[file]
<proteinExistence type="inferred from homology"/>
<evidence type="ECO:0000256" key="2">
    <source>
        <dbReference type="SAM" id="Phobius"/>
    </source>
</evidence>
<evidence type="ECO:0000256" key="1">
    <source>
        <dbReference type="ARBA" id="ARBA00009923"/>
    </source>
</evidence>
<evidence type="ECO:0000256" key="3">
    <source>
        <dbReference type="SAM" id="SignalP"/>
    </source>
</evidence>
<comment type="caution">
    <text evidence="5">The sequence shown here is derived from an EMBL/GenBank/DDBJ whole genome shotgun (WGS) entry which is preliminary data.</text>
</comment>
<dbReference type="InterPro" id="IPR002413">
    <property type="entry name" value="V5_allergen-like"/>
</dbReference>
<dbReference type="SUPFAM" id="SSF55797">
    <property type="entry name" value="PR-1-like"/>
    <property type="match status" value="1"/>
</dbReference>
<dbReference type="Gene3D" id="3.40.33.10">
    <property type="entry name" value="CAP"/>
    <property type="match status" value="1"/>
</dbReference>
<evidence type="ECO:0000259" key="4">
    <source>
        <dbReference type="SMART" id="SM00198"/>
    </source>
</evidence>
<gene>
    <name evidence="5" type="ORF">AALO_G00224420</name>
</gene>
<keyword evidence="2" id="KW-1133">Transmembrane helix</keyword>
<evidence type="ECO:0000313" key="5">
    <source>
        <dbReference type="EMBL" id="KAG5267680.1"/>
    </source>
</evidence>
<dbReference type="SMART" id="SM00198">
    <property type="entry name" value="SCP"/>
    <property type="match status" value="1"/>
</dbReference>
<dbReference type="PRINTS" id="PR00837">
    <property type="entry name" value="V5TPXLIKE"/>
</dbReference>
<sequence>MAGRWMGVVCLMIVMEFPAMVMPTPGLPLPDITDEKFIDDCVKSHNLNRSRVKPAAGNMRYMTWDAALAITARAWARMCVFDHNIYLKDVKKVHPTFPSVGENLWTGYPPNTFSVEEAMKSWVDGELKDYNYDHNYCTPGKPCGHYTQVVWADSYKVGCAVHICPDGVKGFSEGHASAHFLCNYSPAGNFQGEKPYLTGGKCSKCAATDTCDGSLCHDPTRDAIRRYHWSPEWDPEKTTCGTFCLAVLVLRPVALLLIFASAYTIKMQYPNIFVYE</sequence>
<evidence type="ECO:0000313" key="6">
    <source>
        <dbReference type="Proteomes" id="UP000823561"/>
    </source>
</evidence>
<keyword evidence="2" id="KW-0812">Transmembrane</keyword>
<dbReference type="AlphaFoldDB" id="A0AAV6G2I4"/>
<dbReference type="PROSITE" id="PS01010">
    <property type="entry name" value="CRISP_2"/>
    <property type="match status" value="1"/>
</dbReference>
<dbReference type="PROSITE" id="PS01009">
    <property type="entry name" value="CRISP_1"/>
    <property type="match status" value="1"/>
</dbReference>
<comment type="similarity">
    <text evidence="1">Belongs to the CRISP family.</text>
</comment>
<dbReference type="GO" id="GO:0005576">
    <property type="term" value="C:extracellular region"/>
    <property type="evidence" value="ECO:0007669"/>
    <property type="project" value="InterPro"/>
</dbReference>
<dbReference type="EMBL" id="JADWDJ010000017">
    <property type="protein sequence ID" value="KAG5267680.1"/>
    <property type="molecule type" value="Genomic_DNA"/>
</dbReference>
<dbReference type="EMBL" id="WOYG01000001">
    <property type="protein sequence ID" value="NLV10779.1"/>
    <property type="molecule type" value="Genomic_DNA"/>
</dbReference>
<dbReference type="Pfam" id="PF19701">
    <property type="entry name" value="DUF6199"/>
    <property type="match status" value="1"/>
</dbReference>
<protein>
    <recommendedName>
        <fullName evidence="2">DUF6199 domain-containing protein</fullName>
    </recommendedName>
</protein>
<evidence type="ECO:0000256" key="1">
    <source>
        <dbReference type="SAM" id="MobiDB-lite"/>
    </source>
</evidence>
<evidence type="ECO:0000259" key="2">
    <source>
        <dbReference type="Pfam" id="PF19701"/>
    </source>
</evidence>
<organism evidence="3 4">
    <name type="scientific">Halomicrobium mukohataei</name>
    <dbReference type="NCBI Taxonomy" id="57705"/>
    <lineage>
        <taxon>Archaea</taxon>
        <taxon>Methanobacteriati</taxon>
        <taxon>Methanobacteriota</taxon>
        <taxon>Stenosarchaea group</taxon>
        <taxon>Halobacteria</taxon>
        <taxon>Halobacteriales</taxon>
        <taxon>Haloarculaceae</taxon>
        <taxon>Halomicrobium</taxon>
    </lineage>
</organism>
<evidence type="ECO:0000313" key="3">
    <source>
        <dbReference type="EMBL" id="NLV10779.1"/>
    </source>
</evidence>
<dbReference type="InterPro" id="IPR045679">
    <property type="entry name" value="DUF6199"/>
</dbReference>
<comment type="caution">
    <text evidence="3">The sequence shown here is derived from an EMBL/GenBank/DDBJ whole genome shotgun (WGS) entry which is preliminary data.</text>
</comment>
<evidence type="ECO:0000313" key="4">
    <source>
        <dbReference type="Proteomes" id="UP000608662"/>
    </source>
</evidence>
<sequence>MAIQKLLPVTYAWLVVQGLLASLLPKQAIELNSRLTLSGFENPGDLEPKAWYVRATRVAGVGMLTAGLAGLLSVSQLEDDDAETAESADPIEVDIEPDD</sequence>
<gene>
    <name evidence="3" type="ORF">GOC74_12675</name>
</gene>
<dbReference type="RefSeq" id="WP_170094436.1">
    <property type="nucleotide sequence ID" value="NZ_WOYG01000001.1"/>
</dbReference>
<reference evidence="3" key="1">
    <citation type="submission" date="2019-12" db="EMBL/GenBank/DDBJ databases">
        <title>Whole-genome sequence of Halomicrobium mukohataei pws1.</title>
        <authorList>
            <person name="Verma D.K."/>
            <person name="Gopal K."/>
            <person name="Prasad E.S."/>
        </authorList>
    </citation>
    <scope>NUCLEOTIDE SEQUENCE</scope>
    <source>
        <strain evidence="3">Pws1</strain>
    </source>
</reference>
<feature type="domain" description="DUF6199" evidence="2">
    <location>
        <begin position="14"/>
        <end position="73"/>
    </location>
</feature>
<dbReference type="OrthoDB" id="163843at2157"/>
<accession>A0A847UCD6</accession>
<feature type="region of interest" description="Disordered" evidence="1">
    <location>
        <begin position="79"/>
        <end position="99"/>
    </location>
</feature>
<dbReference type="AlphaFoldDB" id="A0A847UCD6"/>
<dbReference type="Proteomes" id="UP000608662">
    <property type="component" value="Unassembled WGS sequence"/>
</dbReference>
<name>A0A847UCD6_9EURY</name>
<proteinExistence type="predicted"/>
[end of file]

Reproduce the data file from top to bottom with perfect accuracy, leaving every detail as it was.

<proteinExistence type="inferred from homology"/>
<evidence type="ECO:0000256" key="2">
    <source>
        <dbReference type="SAM" id="Phobius"/>
    </source>
</evidence>
<evidence type="ECO:0000256" key="1">
    <source>
        <dbReference type="ARBA" id="ARBA00009923"/>
    </source>
</evidence>
<evidence type="ECO:0000256" key="3">
    <source>
        <dbReference type="SAM" id="SignalP"/>
    </source>
</evidence>
<comment type="caution">
    <text evidence="5">The sequence shown here is derived from an EMBL/GenBank/DDBJ whole genome shotgun (WGS) entry which is preliminary data.</text>
</comment>
<dbReference type="InterPro" id="IPR002413">
    <property type="entry name" value="V5_allergen-like"/>
</dbReference>
<dbReference type="SUPFAM" id="SSF55797">
    <property type="entry name" value="PR-1-like"/>
    <property type="match status" value="1"/>
</dbReference>
<dbReference type="Gene3D" id="3.40.33.10">
    <property type="entry name" value="CAP"/>
    <property type="match status" value="1"/>
</dbReference>
<evidence type="ECO:0000259" key="4">
    <source>
        <dbReference type="SMART" id="SM00198"/>
    </source>
</evidence>
<gene>
    <name evidence="5" type="ORF">AALO_G00224420</name>
</gene>
<keyword evidence="2" id="KW-1133">Transmembrane helix</keyword>
<evidence type="ECO:0000313" key="5">
    <source>
        <dbReference type="EMBL" id="KAG5267680.1"/>
    </source>
</evidence>
<dbReference type="SMART" id="SM00198">
    <property type="entry name" value="SCP"/>
    <property type="match status" value="1"/>
</dbReference>
<dbReference type="PRINTS" id="PR00837">
    <property type="entry name" value="V5TPXLIKE"/>
</dbReference>
<sequence>MAGRWMGVVCLMIVMEFPAMVMPTPGLPLPDITDEKFIDDCVKSHNLNRSRVKPAAGNMRYMTWDAALAITARAWARMCVFDHNIYLKDVKKVHPTFPSVGENLWTGYPPNTFSVEEAMKSWVDGELKDYNYDHNYCTPGKPCGHYTQVVWADSYKVGCAVHICPDGVKGFSEGHASAHFLCNYSPAGNFQGEKPYLTGGKCSKCAATDTCDGSLCHDPTRDAIRRYHWSPEWDPEKTTCGTFCLAVLVLRPVALLLIFASAYTIKMQYPNIFVYE</sequence>
<evidence type="ECO:0000313" key="6">
    <source>
        <dbReference type="Proteomes" id="UP000823561"/>
    </source>
</evidence>
<keyword evidence="2" id="KW-0812">Transmembrane</keyword>
<dbReference type="AlphaFoldDB" id="A0AAV6G2I4"/>
<dbReference type="PROSITE" id="PS01010">
    <property type="entry name" value="CRISP_2"/>
    <property type="match status" value="1"/>
</dbReference>
<dbReference type="PROSITE" id="PS01009">
    <property type="entry name" value="CRISP_1"/>
    <property type="match status" value="1"/>
</dbReference>
<comment type="similarity">
    <text evidence="1">Belongs to the CRISP family.</text>
</comment>
<dbReference type="GO" id="GO:0005576">
    <property type="term" value="C:extracellular region"/>
    <property type="evidence" value="ECO:0007669"/>
    <property type="project" value="InterPro"/>
</dbReference>
<dbReference type="EMBL" id="JADWDJ010000017">
    <property type="protein sequence ID" value="KAG5267680.1"/>
    <property type="molecule type" value="Genomic_DNA"/>
</dbReference>
<dbReference type="EMBL" id="WOYG01000001">
    <property type="protein sequence ID" value="NLV10779.1"/>
    <property type="molecule type" value="Genomic_DNA"/>
</dbReference>
<dbReference type="Pfam" id="PF19701">
    <property type="entry name" value="DUF6199"/>
    <property type="match status" value="1"/>
</dbReference>
<protein>
    <recommendedName>
        <fullName evidence="2">DUF6199 domain-containing protein</fullName>
    </recommendedName>
</protein>
<evidence type="ECO:0000256" key="1">
    <source>
        <dbReference type="SAM" id="MobiDB-lite"/>
    </source>
</evidence>
<evidence type="ECO:0000259" key="2">
    <source>
        <dbReference type="Pfam" id="PF19701"/>
    </source>
</evidence>
<organism evidence="3 4">
    <name type="scientific">Halomicrobium mukohataei</name>
    <dbReference type="NCBI Taxonomy" id="57705"/>
    <lineage>
        <taxon>Archaea</taxon>
        <taxon>Methanobacteriati</taxon>
        <taxon>Methanobacteriota</taxon>
        <taxon>Stenosarchaea group</taxon>
        <taxon>Halobacteria</taxon>
        <taxon>Halobacteriales</taxon>
        <taxon>Haloarculaceae</taxon>
        <taxon>Halomicrobium</taxon>
    </lineage>
</organism>
<evidence type="ECO:0000313" key="3">
    <source>
        <dbReference type="EMBL" id="NLV10779.1"/>
    </source>
</evidence>
<dbReference type="InterPro" id="IPR045679">
    <property type="entry name" value="DUF6199"/>
</dbReference>
<comment type="caution">
    <text evidence="3">The sequence shown here is derived from an EMBL/GenBank/DDBJ whole genome shotgun (WGS) entry which is preliminary data.</text>
</comment>
<evidence type="ECO:0000313" key="4">
    <source>
        <dbReference type="Proteomes" id="UP000608662"/>
    </source>
</evidence>
<sequence>MAIQKLLPVTYAWLVVQGLLASLLPKQAIELNSRLTLSGFENPGDLEPKAWYVRATRVAGVGMLTAGLAGLLSVSQLEDDDAETAESADPIEVDIEPDD</sequence>
<gene>
    <name evidence="3" type="ORF">GOC74_12675</name>
</gene>
<dbReference type="RefSeq" id="WP_170094436.1">
    <property type="nucleotide sequence ID" value="NZ_WOYG01000001.1"/>
</dbReference>
<reference evidence="3" key="1">
    <citation type="submission" date="2019-12" db="EMBL/GenBank/DDBJ databases">
        <title>Whole-genome sequence of Halomicrobium mukohataei pws1.</title>
        <authorList>
            <person name="Verma D.K."/>
            <person name="Gopal K."/>
            <person name="Prasad E.S."/>
        </authorList>
    </citation>
    <scope>NUCLEOTIDE SEQUENCE</scope>
    <source>
        <strain evidence="3">Pws1</strain>
    </source>
</reference>
<feature type="domain" description="DUF6199" evidence="2">
    <location>
        <begin position="14"/>
        <end position="73"/>
    </location>
</feature>
<dbReference type="OrthoDB" id="163843at2157"/>
<accession>A0A847UCD6</accession>
<feature type="region of interest" description="Disordered" evidence="1">
    <location>
        <begin position="79"/>
        <end position="99"/>
    </location>
</feature>
<dbReference type="AlphaFoldDB" id="A0A847UCD6"/>
<dbReference type="Proteomes" id="UP000608662">
    <property type="component" value="Unassembled WGS sequence"/>
</dbReference>
<name>A0A847UCD6_9EURY</name>
<proteinExistence type="predicted"/>